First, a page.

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ὡς μή μ᾽ ἄτιμονοὕτως ἀφῇ με. The objection to ἀφῇ γε is that a second γε (though possible, see on 387) is here weak after θεοῦ γε. As to its place after ἀφῇ, that is paralleled by 1409. On the other hand a repeated με, in the utterance of impassioned entreaty, may be defended by 1407 ff. “μή τοί με... μή μ᾽ ἀτιμάσητέ γε”: cp. Tr. 218ἰδού μ᾽ ἀναταράσσει εὐοῖ μ᾽ κισσός”:

ἐμοὶ μέν, εἰ καὶ μὴ καθ᾽ Ἑλλήνων χθόνα
τεθράμμεθ᾽, ἀλλ᾽ οὖν ξυνετά μοι δοκεῖς λέγειν

.

Elmsley's conjecture “οὕτως ἀφιῇ”, which Hartung adopts, is unmetrical. “ἵημι” has ι^ always in pres. subj. and opt.: Il. 13.234μεθίῃσι μάχεσθαι”: Hom. Hymn. 4.152προίῃ βέλεα στονόεντα”: Theogn. 94 “γλῶσσαν ἱῇσι κακήν”: Od. 2.185ὧδ᾽ ἀνιείης”. In Aristoph. Lys. 157τί δ̓; ἢν ἀφίωσιν ἄνδρες ἡμᾶς, μέλε” (so the MSS.), Kuster brought in a gratuitous error by writing “ἀφίως᾿”, which Dindorf has adopted. (As Chandler says, “ἀφίωσι” is a false accent for “ἀφιῶσι”. Accent., 2nd ed. § 794, cp. § 820.) In the pres. indic., imper., inf., and part., ι_ is normal, but Homeric verse usually has ι^ in thesis (as when “ἵενται” ends a line); and the part. “ἱείς” (“ι_” in Aristoph. Eq. 522) occurs with “ι^” in Trag. (Aesch. Th. 493, etc.). Cp. El. 131 n.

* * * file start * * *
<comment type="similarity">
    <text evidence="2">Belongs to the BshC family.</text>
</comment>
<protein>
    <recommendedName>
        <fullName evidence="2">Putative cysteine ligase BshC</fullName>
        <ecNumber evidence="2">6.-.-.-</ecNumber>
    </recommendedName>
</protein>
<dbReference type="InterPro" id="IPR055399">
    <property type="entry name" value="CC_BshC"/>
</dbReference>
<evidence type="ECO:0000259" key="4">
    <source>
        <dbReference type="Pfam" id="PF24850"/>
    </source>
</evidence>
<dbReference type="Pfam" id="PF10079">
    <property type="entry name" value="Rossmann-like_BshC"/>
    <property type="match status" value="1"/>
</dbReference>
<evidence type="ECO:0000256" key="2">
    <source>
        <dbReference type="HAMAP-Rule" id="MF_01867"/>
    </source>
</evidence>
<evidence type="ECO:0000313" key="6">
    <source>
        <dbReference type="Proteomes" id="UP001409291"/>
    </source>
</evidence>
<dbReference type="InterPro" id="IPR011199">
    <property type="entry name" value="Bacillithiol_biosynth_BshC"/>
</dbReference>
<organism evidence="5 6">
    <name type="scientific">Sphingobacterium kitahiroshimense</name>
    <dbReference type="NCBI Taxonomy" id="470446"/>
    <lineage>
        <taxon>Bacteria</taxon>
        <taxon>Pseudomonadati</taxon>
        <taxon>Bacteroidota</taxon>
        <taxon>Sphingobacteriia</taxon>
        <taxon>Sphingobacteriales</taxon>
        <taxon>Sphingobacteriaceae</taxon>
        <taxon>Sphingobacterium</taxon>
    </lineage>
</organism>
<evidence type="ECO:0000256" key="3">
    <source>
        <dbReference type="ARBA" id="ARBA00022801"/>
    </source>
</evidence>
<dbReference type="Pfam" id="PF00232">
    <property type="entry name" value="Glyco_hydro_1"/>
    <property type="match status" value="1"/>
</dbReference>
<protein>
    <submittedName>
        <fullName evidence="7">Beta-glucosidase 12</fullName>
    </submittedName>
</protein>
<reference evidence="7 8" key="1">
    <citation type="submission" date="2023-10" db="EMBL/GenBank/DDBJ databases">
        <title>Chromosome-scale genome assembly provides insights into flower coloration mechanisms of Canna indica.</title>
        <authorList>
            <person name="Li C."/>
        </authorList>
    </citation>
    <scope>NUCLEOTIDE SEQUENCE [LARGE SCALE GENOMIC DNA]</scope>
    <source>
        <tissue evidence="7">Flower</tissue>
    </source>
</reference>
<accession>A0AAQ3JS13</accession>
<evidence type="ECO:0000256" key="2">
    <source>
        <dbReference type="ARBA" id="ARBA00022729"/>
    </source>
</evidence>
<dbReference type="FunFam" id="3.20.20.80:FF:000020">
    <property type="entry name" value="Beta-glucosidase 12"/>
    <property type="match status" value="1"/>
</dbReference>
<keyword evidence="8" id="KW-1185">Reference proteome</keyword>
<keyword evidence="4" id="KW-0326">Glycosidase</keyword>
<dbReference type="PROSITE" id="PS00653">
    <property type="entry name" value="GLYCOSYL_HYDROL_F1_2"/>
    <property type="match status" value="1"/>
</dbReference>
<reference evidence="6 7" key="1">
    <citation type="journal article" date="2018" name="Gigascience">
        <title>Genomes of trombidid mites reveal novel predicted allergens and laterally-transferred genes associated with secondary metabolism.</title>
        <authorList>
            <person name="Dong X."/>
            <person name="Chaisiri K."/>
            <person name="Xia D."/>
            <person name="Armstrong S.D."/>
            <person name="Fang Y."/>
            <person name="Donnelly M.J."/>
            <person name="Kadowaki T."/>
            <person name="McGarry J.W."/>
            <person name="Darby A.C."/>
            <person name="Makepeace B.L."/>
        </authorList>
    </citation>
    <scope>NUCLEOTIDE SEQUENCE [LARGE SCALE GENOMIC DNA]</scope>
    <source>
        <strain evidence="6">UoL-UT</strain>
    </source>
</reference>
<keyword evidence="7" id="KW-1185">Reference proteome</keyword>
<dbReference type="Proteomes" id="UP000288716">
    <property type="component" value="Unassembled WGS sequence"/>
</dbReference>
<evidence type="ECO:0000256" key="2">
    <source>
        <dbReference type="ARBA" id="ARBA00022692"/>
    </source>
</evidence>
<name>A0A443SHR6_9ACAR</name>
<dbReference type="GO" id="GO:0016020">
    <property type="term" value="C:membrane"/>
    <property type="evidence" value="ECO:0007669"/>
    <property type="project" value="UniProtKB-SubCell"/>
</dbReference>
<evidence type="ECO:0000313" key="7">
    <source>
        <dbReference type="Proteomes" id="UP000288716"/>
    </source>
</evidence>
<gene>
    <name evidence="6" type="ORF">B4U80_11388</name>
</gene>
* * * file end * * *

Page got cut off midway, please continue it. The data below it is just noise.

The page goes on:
ἀφῆται (Blaydes) would mean “"let go hold of"” (with gen., O. T. 1521τέκνων δ᾽ ἀφοῦ”), not “"dismiss."

τοῦ θεοῦ γε, Poseidon (1158): γε emphasises the whole phrase, to which “ὄντα” would usu. be added (cp. 83): cp. O. T. 929ὀλβία γένοιτ;, ἐκείνου γ᾽ οὖσα παντελὴς δάμαρ.

προστάτην: cp. on 1171.

οὕτως, so contemptuously: cp. O. T. 256, Ant. 315.


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